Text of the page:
Dear Mr. Hilf - Surely by now you have to have been accused of helping Microsoft try to exterminate Linux. How do you respond to such accusations?
I get that occasionally, you bet. But usually after I explain what I'm actually doing, it helps clear up the conspiracy theories (of which, there are quite a few). The truth is my job is to help Microsoft have a clear, unbiased and knowledgeable understanding of Open Source Software (OSS): the technology, the development models, how the community works, the pros and cons, and the mechanics of the overall process. So, no, Microsoft is not out to exterminate Linux or Open Source, Linux and Open Source Software will continue to be part of the software industry. My job is to help Microsoft have an understanding of the Open Source technology world.
In fact, Microsoft has benefited from OSS, has participated in OSS projects, and feels that OSS will continue to have an important role in the ecosystem. Both commercial and open source offer specific advantages. And several development models can and should coexist in healthy competition. After many years of working in both environments, a mantra I've seen pay off numerous times is "choose technology to fit the need" not based on a belief or religion: in other words, if the software doesn't solve the problem in a cost effective way, belief and religion won't stop the IT guys' cell phones and pagers from ringing at 2 AM, and that goes for *any* technology, regardless of the development model.
2) Open Standards
How does Microsoft internally deal with Open Standards and Open Document Formats?
I suppose more generally: In your testing is it solely relegated to Linux in the Server role, or do you address End-User issues as well?
We are interested in all sorts of distributions, commercial and non-commercial, of Linux and we test many types of Open Source software overall.
We are very active in helping our product teams test out their open standards implementations. For example, we are currently doing this with Windows Server R2 (a release of Windows Server due out later this year) and its support for NFS and NIS. In a broader answer to this question, Microsoft strongly supports the promotion of open standards. Microsoft's participation in standards bodies such as IETF, W3C and OASIS, and our royalty-free contributions of technology to Web Services standards supports this commitment.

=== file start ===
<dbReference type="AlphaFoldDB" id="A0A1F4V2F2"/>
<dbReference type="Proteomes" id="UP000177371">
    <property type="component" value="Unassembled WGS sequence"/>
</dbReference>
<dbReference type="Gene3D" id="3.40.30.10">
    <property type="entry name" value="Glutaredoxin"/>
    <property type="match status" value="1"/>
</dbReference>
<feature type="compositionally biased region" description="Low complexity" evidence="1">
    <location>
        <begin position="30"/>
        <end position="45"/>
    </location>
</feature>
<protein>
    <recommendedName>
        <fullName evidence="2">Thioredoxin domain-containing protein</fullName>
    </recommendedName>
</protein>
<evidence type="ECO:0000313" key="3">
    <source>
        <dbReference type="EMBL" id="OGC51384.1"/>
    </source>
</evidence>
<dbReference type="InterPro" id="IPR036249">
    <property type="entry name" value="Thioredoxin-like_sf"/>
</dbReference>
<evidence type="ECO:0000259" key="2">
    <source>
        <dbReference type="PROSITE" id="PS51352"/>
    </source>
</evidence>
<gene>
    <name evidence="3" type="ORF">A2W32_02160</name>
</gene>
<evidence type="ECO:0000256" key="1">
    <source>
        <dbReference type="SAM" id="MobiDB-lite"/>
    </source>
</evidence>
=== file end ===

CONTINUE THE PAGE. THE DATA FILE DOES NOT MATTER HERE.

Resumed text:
That said, Open Source does not equal Open Standards. It surprises me that this is an issue that(some) people still don't really comprehend. Let's break it down:
* The term "open standards" describes the results of a process for establishing uniform technical specifications (when used in the broader sense);
* While the term "open source," by contrast, refers to a software development and licensing model.
* Open standards may be implemented by software developed under any development and licensing model - non-OSS and OSS alike.
The VCR is a good example of a standards-based product that allowed any video tape* to play on any player - providing a marketplace of competitive VCR implementations, competitive tape media suppliers, and commercial opportunities.
*go ahead, someone say "Hey, but what about Betamax?" - but you get my point.
3) Penguin Aid?
No doubt one of the activities of microsoft's linux lab is testing the security of linux.
My question is this: if you find a security vulnerability in linux, do you inform the linux community about it?
We definitely look at security technologies in OSS in general, including Linux, but we do not actively do security code audits on Linux/OSS. We do occasionally stumble on bugs by accident in various products, and we always email the parties concerned, and it's up to them to do the right thing from that point on.
Let me give you some examples. Michael Howard, one of our security gurus here at Microsoft, has come across some issues in some projects, such as Apache.
As a company, we strongly believe in and encourage responsible disclosure of vulnerabilities. The practice of reporting vulnerabilities directly to a vendor is beneficial to everyone. It helps to ensure that customers receive high-quality software updates for security vulnerabilities, without exposure to malicious attackers while the update is being developed.
In my team's day to day work, we have discovered bugs and submitted fixes upstream. For example, the smbtorture test suite included with Samba had a bug that we identified. We provided a backtrace to the developers, and it was fixed and committed.
We also found some problems with the GAIM Instant Messaging client. GAIM's MSN via HTTP feature didn't work. The bug was noticed by our team because we had a real need for MSN via HTTP on our Linux desktops. So we fixed the issue and submitted the patch upstream.
4) Can Microsoft Ever Give Us Free As In Freedom?